My last article talked about the economy not doing what economists think it should be doing given the low unemployment, rising interest rates, lagging wages, consumer spending, and more. Because of these seeming contradictions, it’s becoming harder to predict what will happen next and what should be done to put the economy on an even keel.

To all of this, we can now add the credit rating agencies getting involved. Recently Fitch Ratings lowered America’s Long-Term Foreign-Currency Issuer Default Rating (IDR) from AAA to AA+. While that is something to be considered, it won’t have much of an impact on your business.

What may have an impact is Moody’s Investor Services downgrading the credit rating on a number of regional banks. Specifically, Moody’s downgraded the rating for Amarillo National, Associated Banc-Corp, BOK Financial, Commerce Bancshares, Fulton Financial, M&T Bank, Old National Bancorp, Pinnacle Financial Partners, Prosperity Bank, and Webster Financial Corp.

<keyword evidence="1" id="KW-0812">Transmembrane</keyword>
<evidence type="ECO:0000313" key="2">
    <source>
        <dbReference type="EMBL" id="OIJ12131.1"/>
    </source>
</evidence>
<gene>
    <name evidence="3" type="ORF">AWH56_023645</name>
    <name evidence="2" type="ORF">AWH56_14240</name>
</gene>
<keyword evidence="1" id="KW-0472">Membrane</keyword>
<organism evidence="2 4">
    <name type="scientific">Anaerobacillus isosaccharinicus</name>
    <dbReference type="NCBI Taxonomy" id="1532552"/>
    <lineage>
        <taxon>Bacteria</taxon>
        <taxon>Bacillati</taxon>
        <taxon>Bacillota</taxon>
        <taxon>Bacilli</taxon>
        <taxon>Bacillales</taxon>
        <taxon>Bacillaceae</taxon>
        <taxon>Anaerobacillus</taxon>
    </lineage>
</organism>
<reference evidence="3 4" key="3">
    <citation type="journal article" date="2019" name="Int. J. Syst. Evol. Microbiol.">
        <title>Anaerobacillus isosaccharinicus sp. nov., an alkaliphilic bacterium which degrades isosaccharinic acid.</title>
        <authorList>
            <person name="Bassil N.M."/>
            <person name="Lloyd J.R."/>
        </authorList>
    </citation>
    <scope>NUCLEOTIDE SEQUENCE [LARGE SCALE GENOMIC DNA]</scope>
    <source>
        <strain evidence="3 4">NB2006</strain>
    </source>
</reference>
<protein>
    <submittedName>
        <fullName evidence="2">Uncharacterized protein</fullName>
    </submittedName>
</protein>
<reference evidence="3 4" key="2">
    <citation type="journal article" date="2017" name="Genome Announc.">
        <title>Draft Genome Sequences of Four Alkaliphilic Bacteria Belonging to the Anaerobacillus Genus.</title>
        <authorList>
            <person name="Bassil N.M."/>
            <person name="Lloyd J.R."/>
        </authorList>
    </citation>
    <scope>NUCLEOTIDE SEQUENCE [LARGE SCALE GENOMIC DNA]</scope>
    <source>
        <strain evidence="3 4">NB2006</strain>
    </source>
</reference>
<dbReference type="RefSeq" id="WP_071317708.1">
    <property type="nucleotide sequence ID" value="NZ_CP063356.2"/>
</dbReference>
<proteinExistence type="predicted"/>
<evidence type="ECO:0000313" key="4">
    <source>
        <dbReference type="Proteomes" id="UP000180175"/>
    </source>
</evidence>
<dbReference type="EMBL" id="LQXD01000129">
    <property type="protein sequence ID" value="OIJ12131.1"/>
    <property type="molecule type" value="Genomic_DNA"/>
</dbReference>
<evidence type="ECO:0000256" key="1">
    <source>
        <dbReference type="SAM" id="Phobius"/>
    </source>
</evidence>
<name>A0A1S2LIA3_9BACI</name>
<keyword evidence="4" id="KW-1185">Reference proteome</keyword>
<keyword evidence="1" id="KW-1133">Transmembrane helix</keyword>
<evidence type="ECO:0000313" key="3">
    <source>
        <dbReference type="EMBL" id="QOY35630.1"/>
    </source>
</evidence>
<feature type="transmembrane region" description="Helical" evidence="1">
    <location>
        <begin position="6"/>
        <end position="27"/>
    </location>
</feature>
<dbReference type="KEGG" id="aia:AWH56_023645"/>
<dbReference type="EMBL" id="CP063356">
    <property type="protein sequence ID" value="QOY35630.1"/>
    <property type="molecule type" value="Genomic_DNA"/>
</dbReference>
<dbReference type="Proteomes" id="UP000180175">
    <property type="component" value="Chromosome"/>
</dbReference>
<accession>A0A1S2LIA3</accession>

This downgrade will make it harder for these banks to provide the full spectrum of financial services their customers need. It will make getting loans from the above institutions more expensive if even possible. It means if you are a customer of one of these banks, they will be looking for more financial information about your business before a current loan is renewed or a new line of credit is granted. Indeed, if you are a customer of one of these banks, now is the time to start having discussions about any financing they are providing to your business.

By the way, there will probably be more banks that have their ratings downgraded, so if your bank isn’t listed above, it would be good to start having conversations now, just in case. 

Why are the downgrades happening? Banks use their deposits to make loans to finance business investments and payment of interest. In addition, banks sell bonds to raise additional capital for these purposes. With a downgrade of their credit rating, it will be more difficult to get anyone to buy those bonds so they will have to increase the interest the bonds will pay. For the banks to better protect their investment in business, they are going to be making sure that investment has a high probability of being repaid.